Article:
Whilst Hill was in the pits he was passed by Brooks who now set out after Hawthorn whose clutch was beginning to sound worn and the Vanwall was making up time fast; ten laps before the end of the race he was by the Ferrari driver. Hill was also catching Hawthorn fast but the team manager slowed him down so that he would not take valuable World Championship points from the Englishman so finally he finished his first Formula 1 race in 3rd place, 4.1 seconds behind Hawthorn. The very special relation that Monza and Phil Hill were establishing had already yielded two podiums finishes - at the Monzanapolis and at the Grand Prix - and a fastest lap record. That he would repeat both in 1959 and 1960, whilst improving his finishing position: step-by-step: second in 1959 and winning in 1960.
The final Formula 1 race of the 1958 season was held at Casablanca and there was much speculation as to who would be the next World Champion. Hawthorn was leading on points but could still lose the title if he did not take second place and provided that Moss won and set the fastest lap. Naturally, as expected, there was to be a lot of team play with both Ferrari and Vanwall trying to cause the other marque to break.
For this final event, Ferrari sent three cars to be driven by Hawthorn, Phil Hill and Gendebien. Phil Hill tried the Hawthorn car but did not make a good time with it as he could not get used to the disc brakes; nevertheless with his own drum-braked car he put himself on the second row. At the start of the race Phil Hill set out after Moss trying to get him to blow up the Vanwall. The Ferrari got by on the straight but on braking the Vanwall was by again.
This game continued until Hill finally went up the escape road trying to outbrake Moss; Hill was quickly back on the road and repassed Hawthorn in his quest to try to steal the point for fastest lap from Moss. Towards the end of the race, Hill was given a signal from the pits to let Hawthorn by into 2nd, although he was almost 40 seconds behind him. The Vanwall won but Hawthorn was secure in 2nd and took the World Championship, a title that, even today, continues to irritate many people and in any case was a title that showed how unfair a points scoring system can be.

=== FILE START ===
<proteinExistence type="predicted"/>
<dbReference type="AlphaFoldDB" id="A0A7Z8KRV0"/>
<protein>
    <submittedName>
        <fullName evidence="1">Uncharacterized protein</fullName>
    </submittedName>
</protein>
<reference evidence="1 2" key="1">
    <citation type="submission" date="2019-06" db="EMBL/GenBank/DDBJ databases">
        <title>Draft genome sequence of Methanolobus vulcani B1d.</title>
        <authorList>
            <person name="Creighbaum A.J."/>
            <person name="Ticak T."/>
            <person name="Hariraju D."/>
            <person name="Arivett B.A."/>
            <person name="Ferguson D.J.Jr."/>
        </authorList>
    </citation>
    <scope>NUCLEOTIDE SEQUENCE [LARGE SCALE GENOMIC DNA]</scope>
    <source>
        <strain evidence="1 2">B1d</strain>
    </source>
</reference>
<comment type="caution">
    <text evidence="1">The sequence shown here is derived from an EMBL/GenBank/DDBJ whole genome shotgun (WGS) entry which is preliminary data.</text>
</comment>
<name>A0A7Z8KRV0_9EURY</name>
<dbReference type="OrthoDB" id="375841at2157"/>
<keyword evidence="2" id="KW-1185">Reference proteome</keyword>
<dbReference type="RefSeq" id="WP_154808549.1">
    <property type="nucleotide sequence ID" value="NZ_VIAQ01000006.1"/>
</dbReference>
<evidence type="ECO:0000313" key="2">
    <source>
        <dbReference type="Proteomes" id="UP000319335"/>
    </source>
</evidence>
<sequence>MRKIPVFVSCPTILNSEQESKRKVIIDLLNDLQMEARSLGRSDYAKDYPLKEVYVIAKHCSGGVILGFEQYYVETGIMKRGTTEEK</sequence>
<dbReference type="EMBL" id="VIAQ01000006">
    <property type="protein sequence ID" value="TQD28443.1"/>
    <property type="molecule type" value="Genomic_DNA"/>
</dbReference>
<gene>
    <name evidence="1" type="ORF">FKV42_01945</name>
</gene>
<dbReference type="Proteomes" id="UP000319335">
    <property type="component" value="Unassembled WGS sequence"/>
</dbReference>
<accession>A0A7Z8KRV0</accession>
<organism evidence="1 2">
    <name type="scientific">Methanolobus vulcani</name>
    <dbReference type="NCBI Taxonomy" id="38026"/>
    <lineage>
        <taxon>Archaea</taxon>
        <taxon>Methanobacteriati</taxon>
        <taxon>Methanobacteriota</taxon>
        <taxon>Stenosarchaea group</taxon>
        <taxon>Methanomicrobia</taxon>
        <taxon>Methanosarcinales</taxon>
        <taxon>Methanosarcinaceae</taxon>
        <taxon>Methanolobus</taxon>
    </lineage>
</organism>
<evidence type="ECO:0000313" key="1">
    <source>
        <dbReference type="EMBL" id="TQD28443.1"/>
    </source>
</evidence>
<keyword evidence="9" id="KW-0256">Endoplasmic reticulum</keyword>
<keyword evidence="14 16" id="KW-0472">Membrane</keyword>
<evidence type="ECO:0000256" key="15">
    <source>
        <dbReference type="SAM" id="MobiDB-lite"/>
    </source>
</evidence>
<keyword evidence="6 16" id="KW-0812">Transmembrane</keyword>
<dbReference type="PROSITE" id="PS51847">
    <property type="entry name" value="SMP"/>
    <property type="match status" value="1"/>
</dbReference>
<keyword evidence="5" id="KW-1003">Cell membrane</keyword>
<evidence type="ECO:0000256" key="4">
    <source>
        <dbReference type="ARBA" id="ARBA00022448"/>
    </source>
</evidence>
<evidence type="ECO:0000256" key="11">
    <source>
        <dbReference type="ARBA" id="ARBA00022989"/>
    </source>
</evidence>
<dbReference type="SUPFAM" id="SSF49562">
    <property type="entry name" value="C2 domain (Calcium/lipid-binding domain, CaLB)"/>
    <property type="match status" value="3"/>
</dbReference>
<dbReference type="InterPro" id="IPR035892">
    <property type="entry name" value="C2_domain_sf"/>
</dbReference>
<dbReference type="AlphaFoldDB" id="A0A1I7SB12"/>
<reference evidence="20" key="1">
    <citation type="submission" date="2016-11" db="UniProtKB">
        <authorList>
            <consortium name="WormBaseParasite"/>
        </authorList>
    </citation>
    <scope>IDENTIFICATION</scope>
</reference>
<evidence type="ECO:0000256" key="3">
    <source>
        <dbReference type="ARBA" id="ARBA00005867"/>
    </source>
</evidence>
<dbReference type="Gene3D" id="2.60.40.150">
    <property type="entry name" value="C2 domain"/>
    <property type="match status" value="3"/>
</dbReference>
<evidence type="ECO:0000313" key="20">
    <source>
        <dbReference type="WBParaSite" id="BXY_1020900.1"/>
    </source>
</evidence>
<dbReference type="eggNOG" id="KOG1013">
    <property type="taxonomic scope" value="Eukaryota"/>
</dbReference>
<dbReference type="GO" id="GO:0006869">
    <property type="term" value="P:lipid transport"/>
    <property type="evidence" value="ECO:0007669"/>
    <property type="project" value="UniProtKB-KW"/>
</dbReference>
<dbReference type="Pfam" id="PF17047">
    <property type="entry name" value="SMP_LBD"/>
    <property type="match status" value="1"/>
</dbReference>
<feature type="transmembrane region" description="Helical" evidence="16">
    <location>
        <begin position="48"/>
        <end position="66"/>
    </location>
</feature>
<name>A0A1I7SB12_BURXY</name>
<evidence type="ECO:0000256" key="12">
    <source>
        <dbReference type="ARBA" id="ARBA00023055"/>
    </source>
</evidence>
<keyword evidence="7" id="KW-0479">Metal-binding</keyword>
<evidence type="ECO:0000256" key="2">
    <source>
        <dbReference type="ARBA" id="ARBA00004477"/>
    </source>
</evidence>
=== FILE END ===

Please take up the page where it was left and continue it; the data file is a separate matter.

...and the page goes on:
In 1959 Phil Hill found his feet in Formula 1, but Tony Brooks was the Italian team's star that season and anyway the cool Englishman was faster in a Formula 1 car, although not in a sportscar. Into 1960 the front-engined V6 Formula 1 Ferraris became obsolescent but Phil was always aggressive and fast. He won the Italian Grand Prix in the absence of top-line British team entries and therefore became the first American winner of a Grande Epreuve since Jimmy Murphy won with Duesenberg in 1921.
But then, as we know, the formula changed for 1961, and 1.5-litre cars replaced the old 2.5-litre class. Ferrari had long been developing petrol-burning 1500cc V6s through Formula 2, and its new, rear-engined "Sharknose" cars for 1961 simply out-powered all opposition. To win in these cars was no joke, however, as their chassis were primitive and suspension geometries "challenging", in Phil Hill's own words. Maranello drivers Phil Hill, Wolfgang von Trips and Richie Ginther (Phil's old Panamericana riding mechanic turned Ferrari test driver-cum-racer) had to fight all the way against Moss' Rob Walker Team Lotus 18. They also found themselves fighting off the promising new Team Lotus Type 21 cars driven by Innes Ireland and young Jim Clark.
Both Phil Hill and Von Trips came to fight out the Drivers' World Championship between them. Phil loved high-speed circuits and won largely at Spa, but Von Trips won at Zandvoort and Aintree. The title lay between these two in a dramatic deciding race: the Italian Grand Prix on Ferrari's home ground at Monza. Von Trips started that race on 33 points to Hill's 29. But on race day Phil led all the way, while Von Trips collided fatally with Clark's Lotus on the second lap, and his crashing car killed 14 unfortunate spectators standing simply in the wrong place, at the wrong time. Phil Hill became a grief-stricken World Champion, but America's first World Champion nonetheless.
Hill recalls Von Trips: "We got along fine, but we were very different types. Trips was much more extroverted than I was, for one thing, and he knew nothing about cars - except how to drive them. At Ferrari they really liked that, because back then they didn't think it was the driver's place to do anything else! All year long, it was him or me for the championship, and if we'd been really close friends, it would have been a hell of a lot harder to be sufficiently competitive with him. Face it, it's not a normal situation race drivers are in: you try to beat the other guys all day, and then at night you're supposed to forget all that."